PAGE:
Output of Java program | Set 22 (Overloading)

1.3

Prerequisite – Overloading in Java

1) What is the output of the following program?

public class Test
{
    public int getData() //getdata() 1
    {
        return 0;
    }
    public long getData() //getdata 2
    {
        return 1;
    }
    public static void main(String[] args)
    {
        Test obj = new Test();
        System.out.println(obj.getData());    
    }
}

a) 1
b) 0
c) Runtime error
d) Compilation error

Ans. (d)
Explanation: For method overloading, methods must have different signatures. Return type of methods does not contribute towards different method signature, so the code above give compilation error. Both getdata 1 and getdata 2 only differ in return types and NOT signatures.
 
2) What is the output of the following program?

public class Test
{
    public int getData(String temp) throws IOException
    {
        return 0;
    }
    public int getData(String temp) throws Exception
    {
        return 1;
    }
    public static void main(String[] args)
    {
        Test obj = new Test();
        System.out.println(obj.getData("GFG"));    
    }
}

a) 0
b) 1
c) Compilation error
d) Runtime error

Ans. (c)
Explanation: Methods that throws different exceptions are not overloaded as their signature are still the same.

3) What is the output of the following program?

public class Test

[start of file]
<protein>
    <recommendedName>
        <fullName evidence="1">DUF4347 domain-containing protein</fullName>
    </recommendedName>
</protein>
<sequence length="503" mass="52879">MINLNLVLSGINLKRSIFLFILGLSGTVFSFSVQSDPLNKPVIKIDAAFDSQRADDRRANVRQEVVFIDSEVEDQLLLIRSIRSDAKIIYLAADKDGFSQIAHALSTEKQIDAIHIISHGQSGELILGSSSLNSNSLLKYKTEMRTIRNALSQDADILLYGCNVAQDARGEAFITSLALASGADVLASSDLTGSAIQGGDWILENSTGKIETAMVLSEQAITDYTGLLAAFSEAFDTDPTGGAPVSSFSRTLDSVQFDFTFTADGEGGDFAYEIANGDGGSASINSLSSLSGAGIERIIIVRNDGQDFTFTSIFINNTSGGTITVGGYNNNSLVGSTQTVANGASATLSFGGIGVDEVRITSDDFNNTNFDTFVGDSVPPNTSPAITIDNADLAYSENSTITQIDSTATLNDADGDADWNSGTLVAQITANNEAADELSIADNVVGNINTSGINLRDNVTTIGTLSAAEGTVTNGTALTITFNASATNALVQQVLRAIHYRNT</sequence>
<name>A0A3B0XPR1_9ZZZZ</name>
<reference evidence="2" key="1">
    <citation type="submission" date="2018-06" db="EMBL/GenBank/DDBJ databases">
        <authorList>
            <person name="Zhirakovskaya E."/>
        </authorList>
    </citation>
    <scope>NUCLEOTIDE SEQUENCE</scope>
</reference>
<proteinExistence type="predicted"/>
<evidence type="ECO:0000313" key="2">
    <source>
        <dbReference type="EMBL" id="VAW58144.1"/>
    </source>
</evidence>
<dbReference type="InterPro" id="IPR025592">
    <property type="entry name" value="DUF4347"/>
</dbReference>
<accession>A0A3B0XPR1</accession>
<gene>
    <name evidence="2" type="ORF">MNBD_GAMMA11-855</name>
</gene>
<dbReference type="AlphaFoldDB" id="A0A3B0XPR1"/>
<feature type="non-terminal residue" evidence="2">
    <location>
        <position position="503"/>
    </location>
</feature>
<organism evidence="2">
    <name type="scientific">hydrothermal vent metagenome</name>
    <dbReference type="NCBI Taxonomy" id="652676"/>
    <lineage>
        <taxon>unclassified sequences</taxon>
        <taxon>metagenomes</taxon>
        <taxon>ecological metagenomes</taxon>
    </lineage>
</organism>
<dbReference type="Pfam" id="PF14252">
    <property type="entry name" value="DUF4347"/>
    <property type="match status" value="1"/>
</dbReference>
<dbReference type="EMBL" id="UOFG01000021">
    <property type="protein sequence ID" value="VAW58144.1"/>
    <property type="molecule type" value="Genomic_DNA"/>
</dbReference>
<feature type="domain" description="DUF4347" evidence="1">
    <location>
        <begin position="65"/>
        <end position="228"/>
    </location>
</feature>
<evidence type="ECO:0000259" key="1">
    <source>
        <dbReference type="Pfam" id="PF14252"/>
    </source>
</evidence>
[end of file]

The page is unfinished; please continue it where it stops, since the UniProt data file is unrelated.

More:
{
    private String function()
    {
        return ("GFG");
    }
    public final static String function(int data)
    {
        return ("GeeksforGeeks");
    }
    public static void main(String[] args)
    {
        Test obj = new Test();
        System.out.println(obj.function());    
    }
}

a) Compilation error
b) Runtime error
c) GFG
d) None of these

Ans. (c)
Explanation: Access modifiers associated with methods doesn’t determine the criteria for overloading. The overloaded methods could also be declared as final or static without affecting the overloading criteria.

4) What is the output of the following program?


public class Test
{
    private String function(String temp, int data)
    {
        return ("GFG");
    }
    private String function(int data, String temp)
    {
        return ("GeeksforGeeks");
    }
    public static void main(String[] args)
    {
        Test obj = new Test();
        System.out.println(obj.function(4, "GFG"));    
    }
}

a) GFG
b) GeeksforGeeks
c) Compilation error
d) Runtime error

Ans. (b)
Explanation: The order of argument are an important parameter for determining method overloading. As the order of attributes are different, the methods are overloaded.

5) What is the output of the following program?


public class Test
{
    private String function(String temp, int data, int sum)
    {
        return ("GFG");
    }
    private String function(String temp, int data)
    {
        return ("GeeksforGeeks");
    }
    public static void main(String[] args)
    {
        Test obj = new Test();
        System.out.println(obj.function("GFG", 0, 20));    
    }
}

a) GFG
b) Compilation error
c) Runtime error
d) GeeksforGeeks

Ans. (a)
Explanation: This one is really simple. Different number of arguments contribute towards method overloading as the signature of methods is changed with different number of attributes. Whichever matches the attributes is obviously called in Method Overloading.

This article is contributed by Mayank Kumar. If you like GeeksforGeeks and would like to contribute, you can also write an article using contribute.geeksforgeeks.org or mail your article to contribute@geeksforgeeks.org. See your article appearing on the GeeksforGeeks main page and help other Geeks.

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